Even the film’s plot feels stitched together from a host of disparate elements. The three characters are hoping for one last score, planning a robbery that could earn them three hundred grand and set them up for life. For these characters, it is an opportunity to break out and away from a vision of Detroit that appears post-apocalyptic. Indeed, even the film’s Detroit setting feels like a nod to contemporary horror cinema; films like It Follows, Only Lovers Left Alive and Lost River have turned the city’s economic decay into fodder for more cinematic nightmares.

Reaching out.

Reaching out.

The target of this daring raid is a veteran soldier, a blind man who lost his daughter in a car accident. Naturally, the three characters find themselves in over their heads. The late-night robbery does not go to plan, and events quickly escalate. Naturally, the blind man is not only more dangerous and resourceful than he first appears, he is also hiding dangerous secrets that quickly escalate the scenario into a life or death situation for the three young robbers. For the next forty minutes, Alvarez mines that premise for every drop of tension.

Part of the excitement of the premise lies in the ambiguity. “Just because he’s blind doesn’t make him a saint,” Money observes when Alex hesitates at the idea of robbing a blind man. Nevertheless, the movie essentially asks the audience to root for three young home invaders who have targeted a disabled man living in a remote location. Although Don’t Breathe makes its leads sympathetic and keeps their intended victim mostly silent and anonymous, it adds an interesting moral complexity to the film. Yes, the situation is intense, but who is in the right? Is anyone?

Planning to rob him blind.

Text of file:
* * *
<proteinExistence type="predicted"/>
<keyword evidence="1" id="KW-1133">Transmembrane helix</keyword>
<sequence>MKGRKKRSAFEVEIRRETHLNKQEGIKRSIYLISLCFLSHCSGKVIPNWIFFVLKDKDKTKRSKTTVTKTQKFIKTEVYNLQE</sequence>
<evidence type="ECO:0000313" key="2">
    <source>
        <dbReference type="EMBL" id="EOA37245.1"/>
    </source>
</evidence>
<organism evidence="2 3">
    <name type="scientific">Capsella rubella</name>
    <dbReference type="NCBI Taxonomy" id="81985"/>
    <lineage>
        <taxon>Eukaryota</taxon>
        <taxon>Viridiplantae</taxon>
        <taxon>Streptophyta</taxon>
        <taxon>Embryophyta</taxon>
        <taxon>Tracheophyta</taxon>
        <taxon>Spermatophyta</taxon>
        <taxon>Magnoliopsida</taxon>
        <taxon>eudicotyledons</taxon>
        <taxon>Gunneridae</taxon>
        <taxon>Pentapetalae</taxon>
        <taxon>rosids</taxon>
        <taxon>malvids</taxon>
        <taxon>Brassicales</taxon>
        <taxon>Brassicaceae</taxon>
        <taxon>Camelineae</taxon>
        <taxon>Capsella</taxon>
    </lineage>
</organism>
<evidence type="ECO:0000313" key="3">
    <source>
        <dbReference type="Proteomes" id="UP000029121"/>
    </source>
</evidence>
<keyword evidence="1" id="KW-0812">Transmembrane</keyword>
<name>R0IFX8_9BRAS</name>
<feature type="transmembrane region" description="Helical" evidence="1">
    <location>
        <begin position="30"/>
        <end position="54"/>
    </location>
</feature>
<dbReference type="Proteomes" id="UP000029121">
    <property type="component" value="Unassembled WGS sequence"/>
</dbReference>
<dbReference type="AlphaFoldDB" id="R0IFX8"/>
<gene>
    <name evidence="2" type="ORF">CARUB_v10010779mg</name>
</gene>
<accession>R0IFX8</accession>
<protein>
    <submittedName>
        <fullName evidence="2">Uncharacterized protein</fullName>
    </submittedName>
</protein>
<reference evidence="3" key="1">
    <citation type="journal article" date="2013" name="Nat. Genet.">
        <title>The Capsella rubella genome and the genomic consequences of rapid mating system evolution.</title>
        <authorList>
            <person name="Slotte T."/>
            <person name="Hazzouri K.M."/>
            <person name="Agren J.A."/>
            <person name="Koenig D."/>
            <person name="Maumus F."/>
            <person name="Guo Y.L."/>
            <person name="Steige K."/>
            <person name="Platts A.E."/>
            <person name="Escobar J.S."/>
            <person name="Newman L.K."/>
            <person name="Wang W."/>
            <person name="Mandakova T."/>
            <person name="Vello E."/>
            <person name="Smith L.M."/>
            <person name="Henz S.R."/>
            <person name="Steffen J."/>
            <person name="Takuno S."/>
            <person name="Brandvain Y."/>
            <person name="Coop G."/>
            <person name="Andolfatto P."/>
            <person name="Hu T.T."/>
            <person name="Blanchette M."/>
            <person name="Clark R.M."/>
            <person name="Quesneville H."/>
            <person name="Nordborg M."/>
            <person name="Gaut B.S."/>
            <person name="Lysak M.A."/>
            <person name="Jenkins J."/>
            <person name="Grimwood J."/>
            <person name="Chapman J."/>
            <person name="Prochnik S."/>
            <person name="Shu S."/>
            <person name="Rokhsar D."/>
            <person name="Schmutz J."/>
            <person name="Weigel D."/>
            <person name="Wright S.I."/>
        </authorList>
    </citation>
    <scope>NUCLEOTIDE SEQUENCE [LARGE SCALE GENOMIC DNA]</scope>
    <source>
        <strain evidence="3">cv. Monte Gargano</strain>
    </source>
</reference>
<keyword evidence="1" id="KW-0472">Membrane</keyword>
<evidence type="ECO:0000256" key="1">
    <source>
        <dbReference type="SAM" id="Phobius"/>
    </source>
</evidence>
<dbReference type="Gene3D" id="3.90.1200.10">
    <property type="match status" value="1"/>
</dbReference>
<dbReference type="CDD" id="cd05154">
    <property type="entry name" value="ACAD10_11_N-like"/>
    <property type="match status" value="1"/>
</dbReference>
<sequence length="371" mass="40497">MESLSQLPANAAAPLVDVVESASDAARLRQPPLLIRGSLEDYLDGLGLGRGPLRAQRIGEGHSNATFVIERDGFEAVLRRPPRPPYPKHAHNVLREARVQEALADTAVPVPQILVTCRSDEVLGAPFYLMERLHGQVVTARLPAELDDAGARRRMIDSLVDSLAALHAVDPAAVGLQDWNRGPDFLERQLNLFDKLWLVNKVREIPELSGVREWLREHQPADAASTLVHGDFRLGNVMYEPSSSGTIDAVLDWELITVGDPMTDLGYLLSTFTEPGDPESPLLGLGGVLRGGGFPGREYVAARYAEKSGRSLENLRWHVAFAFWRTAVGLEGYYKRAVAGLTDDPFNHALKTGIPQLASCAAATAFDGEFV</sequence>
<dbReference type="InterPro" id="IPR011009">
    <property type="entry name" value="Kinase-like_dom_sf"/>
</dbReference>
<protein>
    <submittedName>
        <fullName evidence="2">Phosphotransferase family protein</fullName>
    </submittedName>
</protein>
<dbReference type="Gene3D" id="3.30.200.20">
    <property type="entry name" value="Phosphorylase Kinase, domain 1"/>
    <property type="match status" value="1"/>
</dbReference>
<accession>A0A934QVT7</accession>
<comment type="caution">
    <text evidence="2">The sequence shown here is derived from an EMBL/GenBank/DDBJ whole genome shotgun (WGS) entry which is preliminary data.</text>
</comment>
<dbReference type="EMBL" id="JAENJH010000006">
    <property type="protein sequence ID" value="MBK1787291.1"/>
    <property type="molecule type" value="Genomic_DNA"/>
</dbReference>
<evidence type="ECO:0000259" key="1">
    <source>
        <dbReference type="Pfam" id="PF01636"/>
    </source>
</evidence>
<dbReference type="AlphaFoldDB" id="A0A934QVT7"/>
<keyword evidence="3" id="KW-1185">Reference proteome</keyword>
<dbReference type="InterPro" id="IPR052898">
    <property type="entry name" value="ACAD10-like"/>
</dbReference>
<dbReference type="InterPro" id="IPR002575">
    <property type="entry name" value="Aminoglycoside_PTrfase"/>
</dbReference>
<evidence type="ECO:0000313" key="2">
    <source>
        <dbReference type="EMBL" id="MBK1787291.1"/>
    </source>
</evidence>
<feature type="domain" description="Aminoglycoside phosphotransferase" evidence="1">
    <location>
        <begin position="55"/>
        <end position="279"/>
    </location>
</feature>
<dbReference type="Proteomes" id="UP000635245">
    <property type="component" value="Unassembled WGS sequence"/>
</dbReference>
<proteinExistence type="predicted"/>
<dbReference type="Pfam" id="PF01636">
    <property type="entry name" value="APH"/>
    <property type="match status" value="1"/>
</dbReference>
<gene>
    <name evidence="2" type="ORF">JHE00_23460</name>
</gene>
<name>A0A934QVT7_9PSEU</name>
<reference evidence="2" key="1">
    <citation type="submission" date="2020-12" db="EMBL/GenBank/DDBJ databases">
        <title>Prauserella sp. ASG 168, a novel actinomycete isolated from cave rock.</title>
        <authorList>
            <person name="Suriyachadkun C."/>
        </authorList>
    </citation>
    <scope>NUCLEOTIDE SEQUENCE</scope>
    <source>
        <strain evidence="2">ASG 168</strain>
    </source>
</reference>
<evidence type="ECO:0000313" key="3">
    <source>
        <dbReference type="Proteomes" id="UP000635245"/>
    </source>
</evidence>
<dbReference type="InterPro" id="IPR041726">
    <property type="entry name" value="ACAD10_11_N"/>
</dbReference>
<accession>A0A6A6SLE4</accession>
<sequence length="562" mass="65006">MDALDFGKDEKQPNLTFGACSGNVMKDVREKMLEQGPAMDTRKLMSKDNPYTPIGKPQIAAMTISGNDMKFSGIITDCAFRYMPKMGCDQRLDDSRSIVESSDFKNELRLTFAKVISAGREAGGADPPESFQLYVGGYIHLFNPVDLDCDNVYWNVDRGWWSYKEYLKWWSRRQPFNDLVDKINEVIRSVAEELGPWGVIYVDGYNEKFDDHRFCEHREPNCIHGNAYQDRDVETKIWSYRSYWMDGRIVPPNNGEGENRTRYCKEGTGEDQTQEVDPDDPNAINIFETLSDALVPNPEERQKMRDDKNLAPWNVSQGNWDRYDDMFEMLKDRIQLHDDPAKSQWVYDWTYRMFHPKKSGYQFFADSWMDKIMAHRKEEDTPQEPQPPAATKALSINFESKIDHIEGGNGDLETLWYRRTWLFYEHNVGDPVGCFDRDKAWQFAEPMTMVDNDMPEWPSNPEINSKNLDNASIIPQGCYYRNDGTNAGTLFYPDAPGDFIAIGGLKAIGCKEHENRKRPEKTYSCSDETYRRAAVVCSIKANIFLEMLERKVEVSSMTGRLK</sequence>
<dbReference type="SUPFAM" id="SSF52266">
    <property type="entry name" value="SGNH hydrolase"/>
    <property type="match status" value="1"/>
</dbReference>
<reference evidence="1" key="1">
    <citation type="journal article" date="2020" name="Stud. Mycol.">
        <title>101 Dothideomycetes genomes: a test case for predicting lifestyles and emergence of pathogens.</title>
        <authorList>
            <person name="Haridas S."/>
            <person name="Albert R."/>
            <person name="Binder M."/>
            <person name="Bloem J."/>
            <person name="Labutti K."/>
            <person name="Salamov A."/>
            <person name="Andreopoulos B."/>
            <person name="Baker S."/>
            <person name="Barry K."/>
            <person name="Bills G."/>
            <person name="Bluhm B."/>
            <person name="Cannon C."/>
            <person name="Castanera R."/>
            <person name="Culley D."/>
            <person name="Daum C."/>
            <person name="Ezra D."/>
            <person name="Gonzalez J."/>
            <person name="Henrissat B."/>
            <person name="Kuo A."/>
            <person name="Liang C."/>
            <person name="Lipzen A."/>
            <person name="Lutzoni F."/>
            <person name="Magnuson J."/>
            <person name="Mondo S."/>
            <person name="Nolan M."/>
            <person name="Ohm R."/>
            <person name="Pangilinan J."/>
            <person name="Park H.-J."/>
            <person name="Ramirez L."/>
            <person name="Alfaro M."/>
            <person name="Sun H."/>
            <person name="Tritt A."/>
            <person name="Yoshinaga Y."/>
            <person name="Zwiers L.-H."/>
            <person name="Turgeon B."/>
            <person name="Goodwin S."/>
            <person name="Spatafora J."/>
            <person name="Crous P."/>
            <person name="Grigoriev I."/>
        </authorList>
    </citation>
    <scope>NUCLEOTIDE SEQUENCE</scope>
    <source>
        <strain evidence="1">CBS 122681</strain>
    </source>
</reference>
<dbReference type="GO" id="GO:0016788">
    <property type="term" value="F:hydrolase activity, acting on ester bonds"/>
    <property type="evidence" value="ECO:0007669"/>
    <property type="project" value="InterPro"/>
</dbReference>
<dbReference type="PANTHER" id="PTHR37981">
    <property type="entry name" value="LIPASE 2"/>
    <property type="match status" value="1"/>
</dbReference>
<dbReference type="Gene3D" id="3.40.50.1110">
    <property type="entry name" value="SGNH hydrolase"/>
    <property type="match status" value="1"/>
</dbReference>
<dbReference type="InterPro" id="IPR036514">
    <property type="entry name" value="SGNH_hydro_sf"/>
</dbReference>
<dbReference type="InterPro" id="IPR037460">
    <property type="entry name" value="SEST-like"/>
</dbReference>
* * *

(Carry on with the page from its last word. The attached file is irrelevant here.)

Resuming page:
Planning to rob him blind.

Don’t Breathe moves locomotive for those first seventy minutes, never pausing for exposition or slowing down to catch its breath. Instead, the film structures itself as an extended a brutal chase sequence (or perhaps even a brutal guerilla war movie) through a creepy old house. (Which, admittedly, has a surprisingly well maintained exterior.) One of the nicer touches is the way in which Alvarez chooses to shoot the inevitable “pitch black” sequences; instead of opting for blue lighting like most films, the director opts for something closer to desaturated night vision.

However, the problems hit like a sledgehammer in the film’s final twenty minutes, when the film does inevitable slow down. Stephen Lang is an imposing presence and an effective monster; as portrayed by Lang, the anonymous blind man seems very much like an implacable foe. However, Don’t Breathe struggles when it decides that it is not enough for the blind veteran to fulfil the narrative role of monster. Once Don’t Breathe decides that it needs the leads’ opponent to become truly and unforgivably monstrous, it commits to that idea in the clumsiest manner possible.

The Lang Goodbye.

The Lang Goodbye.

The result is a third act that is driven by the worst instincts of the horror genre as a whole. This applies in terms of both the motivations that it attributes to the antagonist and the mysterious powers that it imparts upon him. If the first seventy minutes of Don’t Breathe affectionately reference a number of very high-quality genre pieces, than the final twenty devolve into generic schlock. The blind man’s determined pursuit of the robbers becomes almost supernatural, while his endgame feels lift from the crassest exploitation flick.

This is very disappointing, given the strength and excitement of the first seventy minutes. Don’t Breathe stumbles in the darkness, and loses its way.